This has been bugging me a bit since the BICEP announcement, but if there are any resources that answer my question in a simple way, they've been buried in a slew of over-technical or over-popularized articles; Wikipedia isn't much help either.

It is clear to me that when the CMB is described as having "E modes" and "B modes", some reference is being made to electric and magnetic fields. What is the precise nature of this reference? I suspect it is simply an appeal to the fact that the polarization can be split into a curl-free component, which is the gradient of something, and a divergence-free component, which is the curl of something else, and these are formally analogous to electric and magnetic fields. Calling them that way certainly brings to bear all our intuition from electrostatics and magnetostatics into how such modes can look. Is this suspicion correct? Or is there some actual electric or magnetic field involved (as, for example, in TE modes in a waveguide)?

Secondly, how exactly does one split the polarization field into these components? It's not quite the sort of 3D vector field to which Helmholtz's theorem applies:

  • It is a vector field over a sphere instead of all space. This sphere can be seen as the celestial sphere, or equivalently as the surface of last scattering.

  • It does not automatically have a magnitude on top of its direction, though I suspect one can happily use some measure of the degree of polarization for this. (Is that correct? If so, exactly what measure is used?)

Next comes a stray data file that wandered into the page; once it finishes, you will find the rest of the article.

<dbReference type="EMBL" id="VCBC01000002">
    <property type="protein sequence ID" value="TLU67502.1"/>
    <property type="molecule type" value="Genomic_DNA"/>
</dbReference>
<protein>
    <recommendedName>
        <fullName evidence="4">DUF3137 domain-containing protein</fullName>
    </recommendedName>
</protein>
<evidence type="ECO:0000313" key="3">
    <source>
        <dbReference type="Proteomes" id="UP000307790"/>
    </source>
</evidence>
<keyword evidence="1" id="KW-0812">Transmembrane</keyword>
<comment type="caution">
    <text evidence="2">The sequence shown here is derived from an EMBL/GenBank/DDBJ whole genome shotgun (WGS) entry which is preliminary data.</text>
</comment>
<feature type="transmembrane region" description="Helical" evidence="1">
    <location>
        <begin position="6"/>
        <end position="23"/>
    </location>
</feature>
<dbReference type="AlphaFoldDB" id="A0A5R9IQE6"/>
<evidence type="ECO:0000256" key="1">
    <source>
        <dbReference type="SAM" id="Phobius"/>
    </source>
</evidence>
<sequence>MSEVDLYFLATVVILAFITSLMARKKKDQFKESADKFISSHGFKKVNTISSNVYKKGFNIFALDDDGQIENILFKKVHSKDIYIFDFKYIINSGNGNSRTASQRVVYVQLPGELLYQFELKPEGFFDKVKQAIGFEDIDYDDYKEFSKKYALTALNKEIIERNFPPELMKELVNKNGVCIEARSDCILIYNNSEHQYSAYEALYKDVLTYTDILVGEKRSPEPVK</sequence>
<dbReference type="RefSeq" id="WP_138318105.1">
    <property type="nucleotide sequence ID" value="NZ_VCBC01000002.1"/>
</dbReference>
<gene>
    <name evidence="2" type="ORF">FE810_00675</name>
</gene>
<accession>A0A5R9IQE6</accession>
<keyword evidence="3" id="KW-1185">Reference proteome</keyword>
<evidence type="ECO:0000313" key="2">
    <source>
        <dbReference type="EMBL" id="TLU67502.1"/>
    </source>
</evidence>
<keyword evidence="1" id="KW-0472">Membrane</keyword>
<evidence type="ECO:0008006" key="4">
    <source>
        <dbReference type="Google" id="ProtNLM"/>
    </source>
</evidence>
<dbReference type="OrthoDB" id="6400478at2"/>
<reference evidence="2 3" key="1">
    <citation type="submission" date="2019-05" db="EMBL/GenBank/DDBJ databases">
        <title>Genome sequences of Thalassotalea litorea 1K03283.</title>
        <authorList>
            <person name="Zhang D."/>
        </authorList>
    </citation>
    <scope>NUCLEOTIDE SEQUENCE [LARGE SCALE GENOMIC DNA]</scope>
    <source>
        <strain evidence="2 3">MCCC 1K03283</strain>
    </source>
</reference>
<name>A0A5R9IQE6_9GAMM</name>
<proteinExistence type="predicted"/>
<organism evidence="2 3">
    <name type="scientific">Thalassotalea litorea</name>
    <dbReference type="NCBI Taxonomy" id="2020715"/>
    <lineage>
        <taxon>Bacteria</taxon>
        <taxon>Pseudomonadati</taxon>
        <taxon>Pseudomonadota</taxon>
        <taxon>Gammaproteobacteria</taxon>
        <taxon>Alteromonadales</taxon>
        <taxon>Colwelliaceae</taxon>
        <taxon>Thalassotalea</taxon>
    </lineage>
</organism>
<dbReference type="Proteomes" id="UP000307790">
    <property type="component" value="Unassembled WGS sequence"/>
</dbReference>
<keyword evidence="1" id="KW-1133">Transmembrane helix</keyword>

How exactly is the polarization field defined, over what space, and exactly what mathematical machinery is used to split it into E modes and B modes? Are there analogues to the scalar and vector potential? If so, what do they physically represent?

  • 1
    $\begingroup$ I am fairly certain that your idea is correct. There is a decomposition into divergenceless 'curl- or B-modes' and irrotational 'E-modes'. I don't know much more than that, though. $\endgroup$
    – Danu
    Commented Mar 18, 2014 at 12:02
  • $\begingroup$ I was thinking about asking a variation of this question. My approach would be to say "what are all the possible types of gravity waves?" The field equation's form of gravity, $g_{\mu \nu}$, has 4x4=16 degrees of freedom, I think. With so many degrees of freedom, it seems obviously possible that polarization can get thrown into the effects of the waves. The hard part is to classify and understand the types of these waves relative the classical waves we're familiar with. $\endgroup$ Commented Mar 18, 2014 at 12:03
  • $\begingroup$ @AlanSE there are several symmetries etc. which get rid of most degrees of freedom. For instance, Weinberg's book on Cosmology has a good discussion on this (chapter 5). $\endgroup$
    – Danu
    Commented Mar 18, 2014 at 12:04
  • $\begingroup$ Have a look at Luboš' blog post and references therein. $\endgroup$
    – Pulsar
    Commented Mar 18, 2014 at 12:41
  • $\begingroup$ @SRS Ask that separately. $\endgroup$ Commented Jul 9, 2018 at 21:09

2 Answers 2


Planck, BICEP, et al are all detecting electromagnetic radiation, but the "E-modes" and "B-modes" refer to polarization characteristics of this radiation, not the actual electric and magnetic fields. As you surmised, the names derive from an analogy to the decomposition of a vector field into curl-less (here "E" for electric or "G" for gradient) and divergence-less ("B" for magnetic or "C" for curl) components, as follows...

The first step is the measurement of the standard Stokes parameters $Q$ and $U$. In general, the polarization of monochromatic light is completely described via four Stokes parameters, which form a (non-orthonormal) vector space when the various waves are incoherent. For light propagating in the $z$ direction, with electric field: